- In Tomb Raider: The Angel of Darkness, Lara periodically has to receive skill upgrades (grip strength, running speed, etc.) to overcome obstacles as the game progresses.
- Tomb Raider (2013) was set on one big island location. However, Lara was unable to explore new areas until she acquired the required gear to proceed. As these were found as the story went on, they could also count as Plot Coupons
- In Hellfire (an expansion pack to the original Diablo), you cannot reach the insect hive until the farmer character knows you well enough to talk to you about his problems (and then to give you the explosives you need to create an entrance to the hive).
- Happens several times in the Legacy of Kain series.
- In Blood Omen, the Wolf and Mist forms could reach inaccessible areas, the Disguise and Beguile forms could be used to interact peacefully with humans, and the Energy Bolt and Control Mind spells could be used to press inaccessible switches.
- In Soul Reaver, Raziel generally needed the ability gained from each of his brothers to reach the next one.
- Strider for the NES: Flashing red wall? You need the Magnetic Boots to walk up it. HP-draining water? Requires the Aqua Boots, which you must Wall Jump to reach. Uncrossable spike pit? Jumping upgrade required to proceed. Low passageway? You need to acquire the sliding ability.
- Returns with a vengeance in the 2014 remake. Closed-off vents? Get that Slide Attack! Icy-blue spinning doors? Need the Ultra-Cold Cypher to freeze them. Yellow-glowing doors? Must use the Explosive Cypher to burn through. Suspiciously weak grates in the ground? Gotta pound 'em with Downstrike! Purple magnetically-locked doors? Guess this Magnetic Cypher will come in handy!
- In Blaster Master, the passage to each subsequent stage requires an upgrade earned by defeating the Mutant Boss of the current stage.
- The Batman: Arkham Series games use this to prevent sequence breaking. Notably in the first game, he left his Explosive Gel in the trunk of the Batmobile.
- The LEGO Adaptation Games give you characters with the required abilities to beat each level of the story mode, but almost all of the hidden collectibles require an character with a different ability to be unlocked and this used in Free Play/roaming the hub world.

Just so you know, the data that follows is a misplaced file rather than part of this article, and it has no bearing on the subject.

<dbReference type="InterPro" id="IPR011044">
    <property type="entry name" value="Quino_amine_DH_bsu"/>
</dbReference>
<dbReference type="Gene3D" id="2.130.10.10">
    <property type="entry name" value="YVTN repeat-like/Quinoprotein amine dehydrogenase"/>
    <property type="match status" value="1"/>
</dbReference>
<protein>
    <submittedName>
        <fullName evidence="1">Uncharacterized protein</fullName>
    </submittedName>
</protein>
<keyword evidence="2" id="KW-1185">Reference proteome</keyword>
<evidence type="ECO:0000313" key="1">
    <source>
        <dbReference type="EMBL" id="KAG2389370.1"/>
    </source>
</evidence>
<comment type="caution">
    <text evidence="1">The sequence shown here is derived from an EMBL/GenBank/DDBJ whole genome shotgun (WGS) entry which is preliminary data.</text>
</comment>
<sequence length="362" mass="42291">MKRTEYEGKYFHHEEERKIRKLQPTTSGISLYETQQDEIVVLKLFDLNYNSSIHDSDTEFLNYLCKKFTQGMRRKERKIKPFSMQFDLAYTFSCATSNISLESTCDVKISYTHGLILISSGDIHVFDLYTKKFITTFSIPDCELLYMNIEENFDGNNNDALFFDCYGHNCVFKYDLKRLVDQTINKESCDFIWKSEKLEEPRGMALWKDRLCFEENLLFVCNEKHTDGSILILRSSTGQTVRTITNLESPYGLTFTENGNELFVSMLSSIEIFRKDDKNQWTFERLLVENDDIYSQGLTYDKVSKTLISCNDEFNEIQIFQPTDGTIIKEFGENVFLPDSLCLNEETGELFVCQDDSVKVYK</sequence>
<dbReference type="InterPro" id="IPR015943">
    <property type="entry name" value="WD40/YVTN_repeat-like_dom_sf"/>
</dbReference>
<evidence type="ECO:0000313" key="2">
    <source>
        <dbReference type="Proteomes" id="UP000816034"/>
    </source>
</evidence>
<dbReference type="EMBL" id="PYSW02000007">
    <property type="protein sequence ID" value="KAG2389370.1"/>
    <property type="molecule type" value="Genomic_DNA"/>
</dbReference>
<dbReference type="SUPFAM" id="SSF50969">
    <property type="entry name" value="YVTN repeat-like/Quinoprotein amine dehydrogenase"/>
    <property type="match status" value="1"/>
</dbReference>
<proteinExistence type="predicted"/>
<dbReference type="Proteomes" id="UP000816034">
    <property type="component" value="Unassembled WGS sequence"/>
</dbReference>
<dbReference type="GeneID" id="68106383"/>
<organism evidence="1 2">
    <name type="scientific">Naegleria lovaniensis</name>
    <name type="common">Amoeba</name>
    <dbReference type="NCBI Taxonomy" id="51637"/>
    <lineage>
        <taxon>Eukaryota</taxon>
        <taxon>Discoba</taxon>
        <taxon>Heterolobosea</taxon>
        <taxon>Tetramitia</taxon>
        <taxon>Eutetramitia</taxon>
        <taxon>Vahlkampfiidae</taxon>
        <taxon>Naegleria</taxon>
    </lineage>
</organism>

- In the Dragon Ball Z Legacy of Goku 2 and Buu's Fury games for the Game Boy Advance, certain areas can only be entered by certain characters having reached certain levels. This is evidenced by the number they must be at, bearing a color associated with the proper character (blue for Vegeta, green for Piccolo, orange for Goku, etc.).
- Final Fantasy III has a `you must be this short to enter' feature — certain areas are accessibly only through tiny doorways, only available once a member of the party has the `mini' spell.
- Final Fantasy: The 4 Heroes of Light has a similar routine using the Transform Staff.
- Mario & Luigi: Superstar Saga also has some areas that are blocked off or otherwise inaccessible until the brothers have learned some ability.
- This gets particularly annoying in later game Mario & Luigi: Bowser's Inside Story, where the Bros are simply remembering moves they knew in previous games but mysteriously forgot. They don't remember the first time you find an appropriate obstacle, oh no; you have to wait until the plot gets to the right point, and then backtrack later.
- In Toad Town there's a shop which won't sell the Bros gear until their rank (based on experience level) is high enough. Leaving aside the usual question of why you're being charged for equipment when you're on a mission to save the Princess, let's think about that for a second. If Mario and Luigi aren't high enough level to shop here, who the hell in the Mushroom Kingdom is?
- Paper Mario has this with the obstacles cleared by partners' abilities.
- In the Pokémon games, occasionally HM moves are necessary to reach plot-specific areas. Each game has certain cities and localities you can only reach once you have taught one of your Pokémon a certain HM and once you have the Gym badge that allows you to use it outside of battle. Surf is the most obvious, with Cut and Rock Smash being the other two main offenders. However, you can obtain Pokemon that know the HM moves by trading instead of finding the HM, allowing for some minor Sequence Breaking, like not getting to the end of the S.S. Anne in the first generation games.
- A mainstay of the Wild ARMs series where characters use tools to pass certain obstacles. The location where they are introduced often requires extensive use of the tool which was never required before that point.
- Phantasy Star III makes use of caverns to transport your party between various worlds. To keep you from advancing too far too soon, several of them are locked and require specific gemstones to enter; you acquire those either from Inexplicable Treasure Chests or from recruited party members.
- Constantly in Radiant Historia. Need to defuse magically-hidden bombs? Swap timelines and learn to see invisible things. Need to sneak into a heavily-guarded area unnoticed? Swap timelines and trick a villain into showing off his Teleport Spam so you can copy it. Need to find a way to bypass an enemy's ability to paralyze you? Swap timelines again and talk someone who's beaten him into teaching you how they did it.
- Chrono Trigger requires you to get the Epoch, a time machine that allows you to travel to a time period that has been otherwise sealed off from you. Once you have it, and especially after it is later upgraded, it allows you to clean up the remaining Side Quests and Bonus Dungeons much more quickly.
- Golden Sun features various psynergy (psychic-magic) powers that are required to solve puzzles or remove barriers. Most notable is Grind from the second game, which is almost never used after it's first use to break the rock barriers that separate the oceans.
- Similarly, Lift is used maybe once or twice to get into Magma Rock, which the first used quite a bit more.
First Person Shooter